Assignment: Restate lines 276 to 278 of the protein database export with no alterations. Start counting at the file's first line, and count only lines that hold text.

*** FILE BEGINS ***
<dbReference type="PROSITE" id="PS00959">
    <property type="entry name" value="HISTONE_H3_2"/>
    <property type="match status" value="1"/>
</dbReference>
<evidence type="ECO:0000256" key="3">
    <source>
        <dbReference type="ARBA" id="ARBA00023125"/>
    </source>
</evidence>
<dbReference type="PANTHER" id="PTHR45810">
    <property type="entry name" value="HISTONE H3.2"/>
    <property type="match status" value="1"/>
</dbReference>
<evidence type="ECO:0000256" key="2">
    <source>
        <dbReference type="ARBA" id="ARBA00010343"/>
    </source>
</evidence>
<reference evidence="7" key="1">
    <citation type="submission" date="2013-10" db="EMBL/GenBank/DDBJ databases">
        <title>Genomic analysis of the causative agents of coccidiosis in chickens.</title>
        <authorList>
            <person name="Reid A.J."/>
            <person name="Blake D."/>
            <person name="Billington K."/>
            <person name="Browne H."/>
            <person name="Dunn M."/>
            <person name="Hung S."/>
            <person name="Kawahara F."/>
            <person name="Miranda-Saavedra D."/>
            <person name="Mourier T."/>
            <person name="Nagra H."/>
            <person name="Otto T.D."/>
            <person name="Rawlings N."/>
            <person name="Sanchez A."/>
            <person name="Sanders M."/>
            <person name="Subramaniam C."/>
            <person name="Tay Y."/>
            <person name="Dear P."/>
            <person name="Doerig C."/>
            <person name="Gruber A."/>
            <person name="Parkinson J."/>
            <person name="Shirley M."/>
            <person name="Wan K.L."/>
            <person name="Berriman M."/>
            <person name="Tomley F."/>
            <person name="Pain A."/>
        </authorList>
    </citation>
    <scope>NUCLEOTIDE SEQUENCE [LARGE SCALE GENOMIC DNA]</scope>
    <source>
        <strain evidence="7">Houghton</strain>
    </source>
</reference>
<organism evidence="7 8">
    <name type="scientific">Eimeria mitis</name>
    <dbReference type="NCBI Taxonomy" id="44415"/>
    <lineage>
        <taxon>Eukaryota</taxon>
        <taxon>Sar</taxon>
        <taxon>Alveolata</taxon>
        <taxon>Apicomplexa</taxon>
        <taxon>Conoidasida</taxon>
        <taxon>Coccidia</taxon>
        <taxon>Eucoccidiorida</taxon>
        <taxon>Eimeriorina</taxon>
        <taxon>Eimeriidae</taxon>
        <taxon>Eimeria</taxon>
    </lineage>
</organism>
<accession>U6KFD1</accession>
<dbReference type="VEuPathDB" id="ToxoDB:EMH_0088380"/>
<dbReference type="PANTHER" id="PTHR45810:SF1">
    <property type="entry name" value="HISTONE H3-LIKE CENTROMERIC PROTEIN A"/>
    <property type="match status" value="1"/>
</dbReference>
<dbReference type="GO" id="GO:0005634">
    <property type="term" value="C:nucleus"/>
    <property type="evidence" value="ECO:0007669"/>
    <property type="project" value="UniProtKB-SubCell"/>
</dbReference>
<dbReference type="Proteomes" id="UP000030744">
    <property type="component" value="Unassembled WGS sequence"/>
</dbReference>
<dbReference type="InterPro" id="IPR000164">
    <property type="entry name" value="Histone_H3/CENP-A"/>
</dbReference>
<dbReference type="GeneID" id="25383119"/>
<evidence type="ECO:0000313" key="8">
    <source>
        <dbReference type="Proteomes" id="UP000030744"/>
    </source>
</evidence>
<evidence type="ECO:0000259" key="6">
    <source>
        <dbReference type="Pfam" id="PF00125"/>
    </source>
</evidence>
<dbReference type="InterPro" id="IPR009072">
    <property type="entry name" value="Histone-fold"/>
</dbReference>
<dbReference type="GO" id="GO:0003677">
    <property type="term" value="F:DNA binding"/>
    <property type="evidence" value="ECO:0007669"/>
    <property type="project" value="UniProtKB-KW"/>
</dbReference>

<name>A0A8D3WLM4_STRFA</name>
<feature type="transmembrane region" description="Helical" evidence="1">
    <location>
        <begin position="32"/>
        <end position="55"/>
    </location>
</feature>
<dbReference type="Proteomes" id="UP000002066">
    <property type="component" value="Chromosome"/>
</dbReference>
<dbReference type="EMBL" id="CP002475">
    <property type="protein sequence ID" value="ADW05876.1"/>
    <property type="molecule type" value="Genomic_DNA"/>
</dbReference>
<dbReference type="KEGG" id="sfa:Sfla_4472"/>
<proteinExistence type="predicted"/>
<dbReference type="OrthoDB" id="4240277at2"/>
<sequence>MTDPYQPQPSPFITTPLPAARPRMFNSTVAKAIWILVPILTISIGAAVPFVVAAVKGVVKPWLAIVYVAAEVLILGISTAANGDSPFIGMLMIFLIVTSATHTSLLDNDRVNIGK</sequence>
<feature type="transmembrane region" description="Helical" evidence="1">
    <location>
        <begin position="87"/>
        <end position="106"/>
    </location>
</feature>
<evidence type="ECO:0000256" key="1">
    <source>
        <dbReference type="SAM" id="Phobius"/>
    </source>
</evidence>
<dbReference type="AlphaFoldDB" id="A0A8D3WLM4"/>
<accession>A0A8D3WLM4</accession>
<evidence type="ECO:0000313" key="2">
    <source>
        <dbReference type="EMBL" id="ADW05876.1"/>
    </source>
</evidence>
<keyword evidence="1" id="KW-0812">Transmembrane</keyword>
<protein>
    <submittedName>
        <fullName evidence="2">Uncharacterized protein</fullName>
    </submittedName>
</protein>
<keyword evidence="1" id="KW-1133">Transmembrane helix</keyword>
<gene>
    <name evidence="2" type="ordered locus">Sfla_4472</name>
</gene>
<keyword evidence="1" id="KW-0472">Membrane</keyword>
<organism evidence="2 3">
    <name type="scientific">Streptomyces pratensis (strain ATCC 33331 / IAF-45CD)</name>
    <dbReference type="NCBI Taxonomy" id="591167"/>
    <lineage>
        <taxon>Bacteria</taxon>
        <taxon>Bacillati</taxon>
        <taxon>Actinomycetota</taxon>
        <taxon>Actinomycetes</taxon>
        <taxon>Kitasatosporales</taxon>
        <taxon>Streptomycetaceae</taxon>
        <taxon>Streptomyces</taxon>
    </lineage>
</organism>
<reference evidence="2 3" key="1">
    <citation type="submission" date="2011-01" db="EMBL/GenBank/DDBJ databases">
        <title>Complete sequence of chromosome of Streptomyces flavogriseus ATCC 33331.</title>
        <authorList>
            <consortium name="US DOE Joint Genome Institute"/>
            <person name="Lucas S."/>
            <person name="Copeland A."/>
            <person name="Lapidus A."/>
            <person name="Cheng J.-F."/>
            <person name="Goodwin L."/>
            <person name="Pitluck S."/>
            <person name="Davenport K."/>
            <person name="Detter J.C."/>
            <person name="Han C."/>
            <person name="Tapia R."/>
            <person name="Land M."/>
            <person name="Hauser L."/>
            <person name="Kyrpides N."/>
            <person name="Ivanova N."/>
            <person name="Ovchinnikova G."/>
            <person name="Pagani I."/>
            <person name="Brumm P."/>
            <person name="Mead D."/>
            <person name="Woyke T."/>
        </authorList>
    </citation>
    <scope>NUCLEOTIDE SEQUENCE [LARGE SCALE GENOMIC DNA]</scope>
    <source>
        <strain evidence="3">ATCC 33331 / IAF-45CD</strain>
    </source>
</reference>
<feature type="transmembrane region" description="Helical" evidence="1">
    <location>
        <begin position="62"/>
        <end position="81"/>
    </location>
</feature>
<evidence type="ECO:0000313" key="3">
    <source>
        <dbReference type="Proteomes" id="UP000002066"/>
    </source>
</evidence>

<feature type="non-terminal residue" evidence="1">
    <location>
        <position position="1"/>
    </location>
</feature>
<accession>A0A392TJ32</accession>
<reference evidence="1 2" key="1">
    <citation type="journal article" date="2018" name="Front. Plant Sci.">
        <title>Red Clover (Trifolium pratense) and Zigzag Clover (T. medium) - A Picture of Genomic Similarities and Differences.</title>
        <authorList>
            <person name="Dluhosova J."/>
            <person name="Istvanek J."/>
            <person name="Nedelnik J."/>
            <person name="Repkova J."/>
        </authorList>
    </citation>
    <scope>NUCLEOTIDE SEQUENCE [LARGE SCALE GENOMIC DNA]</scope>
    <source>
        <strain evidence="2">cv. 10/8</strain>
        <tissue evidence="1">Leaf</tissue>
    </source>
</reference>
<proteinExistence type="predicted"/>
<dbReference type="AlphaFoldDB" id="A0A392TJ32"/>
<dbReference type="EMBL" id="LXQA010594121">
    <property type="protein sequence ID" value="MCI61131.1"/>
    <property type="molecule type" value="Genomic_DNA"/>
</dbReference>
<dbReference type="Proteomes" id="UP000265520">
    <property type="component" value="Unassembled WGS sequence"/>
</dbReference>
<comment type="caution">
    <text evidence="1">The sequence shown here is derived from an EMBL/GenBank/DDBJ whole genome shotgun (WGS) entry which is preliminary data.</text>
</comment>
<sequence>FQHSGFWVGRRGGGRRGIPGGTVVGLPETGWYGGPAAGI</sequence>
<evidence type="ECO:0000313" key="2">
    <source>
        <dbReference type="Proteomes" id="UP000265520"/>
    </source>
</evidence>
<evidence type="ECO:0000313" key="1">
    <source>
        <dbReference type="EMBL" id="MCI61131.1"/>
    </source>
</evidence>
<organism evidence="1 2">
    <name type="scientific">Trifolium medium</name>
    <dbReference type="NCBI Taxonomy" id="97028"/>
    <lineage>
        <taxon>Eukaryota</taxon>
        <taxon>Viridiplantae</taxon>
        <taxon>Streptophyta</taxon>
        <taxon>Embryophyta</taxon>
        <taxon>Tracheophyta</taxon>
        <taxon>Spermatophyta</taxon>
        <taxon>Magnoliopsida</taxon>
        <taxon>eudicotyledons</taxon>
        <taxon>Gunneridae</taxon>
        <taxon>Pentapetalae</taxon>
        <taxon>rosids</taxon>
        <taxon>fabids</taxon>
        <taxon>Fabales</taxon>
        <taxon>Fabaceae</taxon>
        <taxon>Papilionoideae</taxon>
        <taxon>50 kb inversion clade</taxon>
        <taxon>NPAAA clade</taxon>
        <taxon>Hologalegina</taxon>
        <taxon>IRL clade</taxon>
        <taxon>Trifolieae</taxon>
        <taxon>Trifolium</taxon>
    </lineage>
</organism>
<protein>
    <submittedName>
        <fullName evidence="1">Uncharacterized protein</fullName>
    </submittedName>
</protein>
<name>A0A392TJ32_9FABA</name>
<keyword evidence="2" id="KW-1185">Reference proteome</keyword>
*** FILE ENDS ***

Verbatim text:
        <taxon>IRL clade</taxon>
        <taxon>Trifolieae</taxon>
        <taxon>Trifolium</taxon>